(a)of murder or manslaughter, or

(b)of any other offence of which he could lawfully be convicted on the charge of murder or manslaughter,

even if there would otherwise be no case for him to answer in relation to that offence.

(3)The charge of murder or manslaughter is not to be dismissed under paragraph 2 of Schedule 3 to the Crime and Disorder Act 1998 (c. 37) (unless the section 5 offence is dismissed).

(4)At the defendant’s trial the question whether there is a case for the defendant to answer on the charge of murder or manslaughter is not to be considered before the close of all the evidence (or, if at some earlier time he ceases to be charged with the section 5 offence, before that earlier time).

(5)An offence under section 5 is an offence of homicide for the purposes of the following enactments—

  • sections 24 and 25 of the Magistrates' Courts Act 1980 (c. 43) (mode of trial of child or young person for indictable offence);

  • section 51A of the Crime and Disorder Act 1998 (sending cases to the Crown Court: children and young persons);

  • section 8 of the Powers of Criminal Courts (Sentencing) Act 2000 (c. 6) (power and duty to remit young offenders to youth courts for sentence).

7Evidence and procedure: Northern Ireland

(1)Subsections (2) to (4) apply where a person (“the defendant”) is charged in the same proceedings with an offence of murder or manslaughter and with an offence under section 5 in respect of the same death (“the section 5 offence”).

(2)Where by virtue of Article 4(4) of the Criminal Evidence (Northern Ireland) Order 1988 (S.I. 1988/1987 (N.I. 20)) a court or jury is permitted, in relation to the section 5 offence, to draw such inferences as appear proper from the defendant’s failure to give evidence or refusal to answer a question, the court or jury may also draw such inferences in determining whether he is guilty—

(a)of murder or manslaughter, or

(b)of any other offence of which he could lawfully be convicted on the charge of murder or manslaughter,

even if there would otherwise be no case for him to answer in relation to that offence.

(3)Where a magistrates' court is considering under Article 37 of the Magistrates' Courts (Northern Ireland) Order 1981 (S.I. 1981/1675 (N.I. 26)) whether to commit the defendant for trial for the offence of murder or manslaughter, if there is sufficient evidence to put him upon trial for the section 5 offence there is deemed to be sufficient evidence to put him upon trial for the offence of murder or manslaughter.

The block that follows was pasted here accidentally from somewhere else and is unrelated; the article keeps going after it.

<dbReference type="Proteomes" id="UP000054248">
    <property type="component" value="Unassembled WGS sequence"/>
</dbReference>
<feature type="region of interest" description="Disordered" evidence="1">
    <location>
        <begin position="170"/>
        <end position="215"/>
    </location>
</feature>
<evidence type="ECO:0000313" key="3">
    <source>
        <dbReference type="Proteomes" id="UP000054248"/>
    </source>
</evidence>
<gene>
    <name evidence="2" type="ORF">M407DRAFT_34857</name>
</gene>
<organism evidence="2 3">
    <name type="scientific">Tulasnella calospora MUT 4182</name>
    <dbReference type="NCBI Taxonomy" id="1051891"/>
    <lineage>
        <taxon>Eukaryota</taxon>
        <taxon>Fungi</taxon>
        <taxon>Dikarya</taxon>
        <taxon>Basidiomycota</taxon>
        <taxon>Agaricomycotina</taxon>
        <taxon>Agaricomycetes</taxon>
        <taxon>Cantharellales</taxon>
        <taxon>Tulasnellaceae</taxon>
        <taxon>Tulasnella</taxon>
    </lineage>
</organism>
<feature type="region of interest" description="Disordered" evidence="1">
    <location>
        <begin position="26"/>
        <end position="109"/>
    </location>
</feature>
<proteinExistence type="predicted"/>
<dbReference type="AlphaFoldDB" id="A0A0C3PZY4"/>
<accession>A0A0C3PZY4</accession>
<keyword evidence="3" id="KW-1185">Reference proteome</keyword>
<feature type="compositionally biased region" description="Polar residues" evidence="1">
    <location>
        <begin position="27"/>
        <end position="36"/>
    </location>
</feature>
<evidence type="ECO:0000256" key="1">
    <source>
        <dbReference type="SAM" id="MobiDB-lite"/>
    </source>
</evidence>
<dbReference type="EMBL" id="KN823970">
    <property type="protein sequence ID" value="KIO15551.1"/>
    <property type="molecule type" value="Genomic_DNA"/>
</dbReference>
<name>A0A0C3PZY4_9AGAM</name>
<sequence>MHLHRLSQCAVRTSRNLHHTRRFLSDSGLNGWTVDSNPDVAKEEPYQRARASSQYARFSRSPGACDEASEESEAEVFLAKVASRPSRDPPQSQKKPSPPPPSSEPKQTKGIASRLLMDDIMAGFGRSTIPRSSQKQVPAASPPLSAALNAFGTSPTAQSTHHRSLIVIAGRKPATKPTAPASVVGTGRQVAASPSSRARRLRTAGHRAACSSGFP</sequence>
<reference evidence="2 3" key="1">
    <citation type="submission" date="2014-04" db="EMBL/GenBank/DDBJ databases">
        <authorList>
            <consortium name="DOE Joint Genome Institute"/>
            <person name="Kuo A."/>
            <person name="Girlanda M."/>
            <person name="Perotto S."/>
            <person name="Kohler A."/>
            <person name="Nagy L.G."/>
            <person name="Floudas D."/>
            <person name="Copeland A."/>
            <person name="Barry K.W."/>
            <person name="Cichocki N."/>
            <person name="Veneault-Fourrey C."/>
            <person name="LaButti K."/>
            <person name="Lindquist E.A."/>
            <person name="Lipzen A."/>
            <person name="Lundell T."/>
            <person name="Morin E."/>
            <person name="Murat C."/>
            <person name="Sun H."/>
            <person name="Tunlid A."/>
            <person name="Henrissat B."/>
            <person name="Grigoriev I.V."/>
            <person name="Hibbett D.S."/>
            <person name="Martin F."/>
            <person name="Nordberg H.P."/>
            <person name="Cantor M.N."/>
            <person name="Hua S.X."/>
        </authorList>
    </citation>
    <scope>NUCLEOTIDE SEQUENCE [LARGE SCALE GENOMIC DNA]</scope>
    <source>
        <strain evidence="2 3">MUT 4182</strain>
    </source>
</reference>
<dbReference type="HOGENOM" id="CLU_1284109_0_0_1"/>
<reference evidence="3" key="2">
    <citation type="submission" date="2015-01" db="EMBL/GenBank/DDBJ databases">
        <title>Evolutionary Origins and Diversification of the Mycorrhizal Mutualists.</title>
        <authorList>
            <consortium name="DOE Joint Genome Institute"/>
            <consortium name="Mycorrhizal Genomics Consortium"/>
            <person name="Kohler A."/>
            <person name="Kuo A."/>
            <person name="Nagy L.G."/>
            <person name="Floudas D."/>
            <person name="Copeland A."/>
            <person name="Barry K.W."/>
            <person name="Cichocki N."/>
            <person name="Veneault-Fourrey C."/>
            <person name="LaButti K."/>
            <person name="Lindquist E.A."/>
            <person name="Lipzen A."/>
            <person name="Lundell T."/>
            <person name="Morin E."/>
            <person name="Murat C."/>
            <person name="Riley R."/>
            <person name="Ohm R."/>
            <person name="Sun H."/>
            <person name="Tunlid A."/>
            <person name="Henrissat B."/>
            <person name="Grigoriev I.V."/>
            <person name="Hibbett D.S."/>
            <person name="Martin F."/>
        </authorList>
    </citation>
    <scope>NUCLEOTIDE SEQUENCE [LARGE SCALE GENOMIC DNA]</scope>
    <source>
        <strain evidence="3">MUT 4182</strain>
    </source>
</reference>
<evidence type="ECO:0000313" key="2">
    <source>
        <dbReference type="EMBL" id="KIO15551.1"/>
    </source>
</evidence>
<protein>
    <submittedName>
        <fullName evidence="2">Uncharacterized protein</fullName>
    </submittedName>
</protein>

(4)At the defendant’s trial the question whether there is a case to answer on the charge of murder or manslaughter is not to be considered before the close of all the evidence (or, if at some earlier time he ceases to be charged with the section 5 offence, before that earlier time).

(5)An offence under section 5 is an offence of homicide for the purposes of the following provisions—

  • Article 17 of the Criminal Justice (Children) (Northern Ireland) Order 1998 (S.I. 1998/1504 (N.I. 9)) (mode of trial of child for indictable offence);

  • Article 32 of that Order (power and duty to remit children to youth courts for sentence).

8Evidence and procedure: courts-martial

(1)Section 6(1), (2) and (4) has effect in relation to proceedings before courts-martial with the following adaptations.

(2)A reference to an offence of murder or manslaughter or an offence under section 5 is to be read as a reference to an offence under—

(a)section 70 of the Army Act 1955 (3 & 4 Eliz. 2 c. 18),

(b)section 70 of the Air Force Act 1955 (3 & 4 Eliz. 2 c. 19), or

(c)section 42 of the Naval Discipline Act 1957 (c. 53),

for which the offence referred to in section 6 is the corresponding civil offence (within the meaning of that Act).

(3)A reference to the court or jury is to be read as a reference to the court.

Domestic homicide reviews

9Establishment and conduct of reviews

(1)In this section “domestic homicide review” means a review of the circumstances in which the death of a person aged 16 or over has, or appears to have, resulted from violence, abuse or neglect by—

(a)a person to whom he was related or with whom he was or had been in an intimate personal relationship, or

(b)a member of the same household as himself,

held with a view to identifying the lessons to be learnt from the death.

(2)The Secretary of State may in a particular case direct a specified person or body within subsection (4) to establish, or to participate in, a domestic homicide review.

(3)It is the duty of any person or body within subsection (4) establishing or participating in a domestic homicide review (whether or not held pursuant to a direction under subsection (2)) to have regard to any guidance issued by the Secretary of State as to the establishment and conduct of such reviews.

(4)The persons and bodies within this subsection are—

(a)in relation to England and Wales—

  • chief officers of police for police areas in England and Wales;

  • local authorities;

  • local probation boards established under section 4 of the Criminal Justice and Court Services Act 2000 (c. 43);

  • Strategic Health Authorities established under section 8 of the National Health Service Act 1977 (c. 49);

  • Primary Care Trusts established under Section 16A of that Act.

  • Local Health Boards established under section 16BA of that Act;

  • NHS trusts established under section 5 of the National Health Service and Community Care Act 1990 (c. 19);

(b)in relation to Northern Ireland—

  • the Chief Constable of the Police Service of Northern Ireland;

  • the Probation Board for Northern Ireland;

  • Health and Social Services Boards established under Article 16 of the Health and Personal Social Services (Northern Ireland) Order 1972 (S.I. 1972/1265 (N.I. 14));

  • Health and Social Services trusts established under Article 10 of the Health and Personal Social Services (Northern Ireland) Order 1991 (S.I. 1991/194 (N.I. 1)).

(5)In subsection (4)(a) “local authority” means—

(a)in relation to England, the council of a district, county or London borough, the Common Council of the City of London and the Council of the Isles of Scilly;

(b)in relation to Wales, the council of a county or county borough.

(6)The Secretary of State may by order amend subsection (4) or (5).